The study, which was conducted by CBRE Inc., also uncovered that only 30 per cent of the respondent lenders would allot greater budgets for condo construction, with 7 per cent confirming they would reduce condo development budgets in 2016 and 13 per cent voicing their concerns over the long-term health and strength of the condo market.
Major industry players such as First National Financial LP noted that several major Canadian markets are currently experiencing slowdown in the pace condo construction, in contrast with the low vacancy rates that are spurring continuous demand for purpose-built rental spaces.
“With high-rise condos there is always the issue of valuations, what people are paying and the amount of debt that people are taking on for residential mortgages,” CBRE head of debt and structured finance Carmin Di Fiore told The Globe and Mail.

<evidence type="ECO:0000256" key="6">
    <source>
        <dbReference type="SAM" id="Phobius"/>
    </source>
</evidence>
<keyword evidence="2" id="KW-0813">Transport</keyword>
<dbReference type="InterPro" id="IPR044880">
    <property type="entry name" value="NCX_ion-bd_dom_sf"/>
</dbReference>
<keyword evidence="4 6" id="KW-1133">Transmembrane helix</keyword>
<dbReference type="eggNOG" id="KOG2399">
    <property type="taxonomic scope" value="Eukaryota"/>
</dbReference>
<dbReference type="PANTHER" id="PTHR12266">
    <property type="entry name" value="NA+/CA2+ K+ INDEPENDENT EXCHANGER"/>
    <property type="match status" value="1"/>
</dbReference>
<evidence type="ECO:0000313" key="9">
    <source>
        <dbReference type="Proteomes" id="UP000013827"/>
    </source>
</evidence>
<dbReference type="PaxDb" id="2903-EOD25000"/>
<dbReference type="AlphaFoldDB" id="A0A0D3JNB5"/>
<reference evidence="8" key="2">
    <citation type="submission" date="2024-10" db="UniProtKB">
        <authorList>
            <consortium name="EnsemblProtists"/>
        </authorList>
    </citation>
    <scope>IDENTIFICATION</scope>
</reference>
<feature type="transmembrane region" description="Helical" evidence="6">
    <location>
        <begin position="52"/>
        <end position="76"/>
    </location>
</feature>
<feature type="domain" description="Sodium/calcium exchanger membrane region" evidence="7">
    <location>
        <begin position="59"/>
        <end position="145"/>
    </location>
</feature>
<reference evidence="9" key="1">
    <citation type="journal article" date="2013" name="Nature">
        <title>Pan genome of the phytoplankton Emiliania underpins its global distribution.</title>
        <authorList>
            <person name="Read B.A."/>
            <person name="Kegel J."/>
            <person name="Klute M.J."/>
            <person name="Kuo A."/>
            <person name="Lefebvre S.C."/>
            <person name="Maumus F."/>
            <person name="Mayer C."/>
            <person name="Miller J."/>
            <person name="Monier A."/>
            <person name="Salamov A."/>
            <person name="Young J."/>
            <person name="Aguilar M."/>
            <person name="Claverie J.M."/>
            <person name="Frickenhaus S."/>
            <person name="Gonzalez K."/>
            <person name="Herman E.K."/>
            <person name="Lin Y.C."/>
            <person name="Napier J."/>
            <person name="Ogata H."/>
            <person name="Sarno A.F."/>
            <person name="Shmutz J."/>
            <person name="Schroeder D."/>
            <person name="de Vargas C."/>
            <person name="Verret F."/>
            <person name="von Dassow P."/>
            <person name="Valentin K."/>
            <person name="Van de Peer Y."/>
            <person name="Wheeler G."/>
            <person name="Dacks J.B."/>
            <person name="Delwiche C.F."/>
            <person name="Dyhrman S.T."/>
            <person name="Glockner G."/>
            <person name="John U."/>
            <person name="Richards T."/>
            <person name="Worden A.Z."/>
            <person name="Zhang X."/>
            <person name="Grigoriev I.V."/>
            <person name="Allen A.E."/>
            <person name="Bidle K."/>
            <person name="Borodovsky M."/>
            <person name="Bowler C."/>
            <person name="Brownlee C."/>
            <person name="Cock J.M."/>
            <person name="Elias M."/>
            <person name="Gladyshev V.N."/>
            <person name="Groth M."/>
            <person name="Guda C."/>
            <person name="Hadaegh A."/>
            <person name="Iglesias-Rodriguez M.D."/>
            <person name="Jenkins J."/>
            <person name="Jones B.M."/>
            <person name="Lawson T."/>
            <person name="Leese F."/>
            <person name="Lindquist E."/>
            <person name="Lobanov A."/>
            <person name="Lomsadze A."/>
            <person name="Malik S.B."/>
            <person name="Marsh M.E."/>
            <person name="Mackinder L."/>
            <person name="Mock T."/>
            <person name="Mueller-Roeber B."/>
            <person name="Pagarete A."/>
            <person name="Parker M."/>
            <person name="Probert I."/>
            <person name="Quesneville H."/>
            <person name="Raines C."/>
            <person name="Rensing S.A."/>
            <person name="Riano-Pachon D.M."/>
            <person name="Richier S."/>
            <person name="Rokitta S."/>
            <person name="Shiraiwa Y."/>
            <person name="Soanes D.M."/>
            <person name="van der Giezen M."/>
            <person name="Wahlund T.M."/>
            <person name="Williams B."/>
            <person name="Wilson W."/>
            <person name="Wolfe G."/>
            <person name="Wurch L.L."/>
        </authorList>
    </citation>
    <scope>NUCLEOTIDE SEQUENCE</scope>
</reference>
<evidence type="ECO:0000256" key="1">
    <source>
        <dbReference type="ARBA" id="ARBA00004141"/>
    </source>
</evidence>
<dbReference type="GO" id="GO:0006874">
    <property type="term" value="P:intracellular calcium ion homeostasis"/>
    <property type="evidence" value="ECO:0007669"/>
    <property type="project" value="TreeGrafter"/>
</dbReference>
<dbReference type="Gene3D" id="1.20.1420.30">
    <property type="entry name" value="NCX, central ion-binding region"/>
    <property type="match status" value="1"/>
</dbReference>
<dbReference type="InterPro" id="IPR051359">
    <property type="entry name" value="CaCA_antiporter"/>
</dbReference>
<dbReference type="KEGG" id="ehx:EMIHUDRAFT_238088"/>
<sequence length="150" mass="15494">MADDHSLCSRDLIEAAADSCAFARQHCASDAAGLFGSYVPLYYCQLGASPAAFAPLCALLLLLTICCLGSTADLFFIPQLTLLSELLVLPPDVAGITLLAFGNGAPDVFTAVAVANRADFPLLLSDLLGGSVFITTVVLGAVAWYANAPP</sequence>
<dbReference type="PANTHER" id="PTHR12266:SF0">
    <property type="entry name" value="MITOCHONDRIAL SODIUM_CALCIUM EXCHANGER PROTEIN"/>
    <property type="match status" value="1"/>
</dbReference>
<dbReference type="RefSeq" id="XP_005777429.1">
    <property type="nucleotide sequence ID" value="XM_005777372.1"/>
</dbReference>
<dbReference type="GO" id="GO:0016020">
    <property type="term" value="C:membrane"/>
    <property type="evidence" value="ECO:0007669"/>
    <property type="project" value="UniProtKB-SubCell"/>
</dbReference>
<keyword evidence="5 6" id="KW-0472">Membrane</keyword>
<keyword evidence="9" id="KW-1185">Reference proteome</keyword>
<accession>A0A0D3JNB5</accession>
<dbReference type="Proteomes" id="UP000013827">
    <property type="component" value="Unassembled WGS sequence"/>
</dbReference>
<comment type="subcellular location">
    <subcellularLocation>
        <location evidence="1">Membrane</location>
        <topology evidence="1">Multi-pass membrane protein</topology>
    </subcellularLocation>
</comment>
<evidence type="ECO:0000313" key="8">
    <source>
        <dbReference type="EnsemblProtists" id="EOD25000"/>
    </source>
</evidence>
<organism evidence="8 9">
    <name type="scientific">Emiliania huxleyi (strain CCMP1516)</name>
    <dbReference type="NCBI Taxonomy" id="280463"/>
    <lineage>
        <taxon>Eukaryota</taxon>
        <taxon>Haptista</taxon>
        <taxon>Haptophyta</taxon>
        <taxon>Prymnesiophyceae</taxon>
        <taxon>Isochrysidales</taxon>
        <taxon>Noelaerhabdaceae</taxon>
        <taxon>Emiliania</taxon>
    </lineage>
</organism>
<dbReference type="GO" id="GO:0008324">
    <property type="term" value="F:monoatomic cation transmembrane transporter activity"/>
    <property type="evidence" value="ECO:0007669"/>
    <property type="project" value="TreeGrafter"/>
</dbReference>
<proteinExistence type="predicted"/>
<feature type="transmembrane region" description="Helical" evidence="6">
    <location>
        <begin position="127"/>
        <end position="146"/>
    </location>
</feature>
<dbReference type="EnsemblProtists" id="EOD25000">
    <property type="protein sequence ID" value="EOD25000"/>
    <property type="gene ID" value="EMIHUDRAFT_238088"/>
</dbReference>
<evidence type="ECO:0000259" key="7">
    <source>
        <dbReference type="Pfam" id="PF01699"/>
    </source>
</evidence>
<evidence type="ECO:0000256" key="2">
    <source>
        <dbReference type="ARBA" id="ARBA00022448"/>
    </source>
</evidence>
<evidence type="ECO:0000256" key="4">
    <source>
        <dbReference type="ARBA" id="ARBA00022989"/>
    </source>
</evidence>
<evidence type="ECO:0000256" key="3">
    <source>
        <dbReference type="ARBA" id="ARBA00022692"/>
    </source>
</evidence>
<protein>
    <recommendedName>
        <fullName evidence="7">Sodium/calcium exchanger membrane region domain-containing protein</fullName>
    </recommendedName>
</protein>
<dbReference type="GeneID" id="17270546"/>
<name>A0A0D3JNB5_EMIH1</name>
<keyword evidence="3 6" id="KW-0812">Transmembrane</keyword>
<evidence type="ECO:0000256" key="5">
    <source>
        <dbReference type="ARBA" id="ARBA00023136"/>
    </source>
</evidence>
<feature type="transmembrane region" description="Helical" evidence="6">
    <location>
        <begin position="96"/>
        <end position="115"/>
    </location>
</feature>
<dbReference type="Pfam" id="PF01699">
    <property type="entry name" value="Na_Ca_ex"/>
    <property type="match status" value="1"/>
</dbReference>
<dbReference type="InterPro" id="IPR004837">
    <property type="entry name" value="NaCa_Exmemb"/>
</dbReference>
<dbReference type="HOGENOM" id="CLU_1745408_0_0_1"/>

In response to this shift, several developers have already registered their new apartment buildings as condominiums, which would allow them to earn income from rentals and sell the units as condo units at a later time if the market improves.
Industry observers said that these developments have made rental financing a relatively safe bet for investors and lenders who are concerned about the stability of the Canadian economy and property market in the coming years.
Approximately 60 per cent of lenders said that they would loan more toward financing rental apartments in 2016 over fears that estate prices and debt rates – which have recently spiked in prime locations such as Toronto and Vancouver – are preventing more and more Canadians from participating in the housing market, a recent survey showed.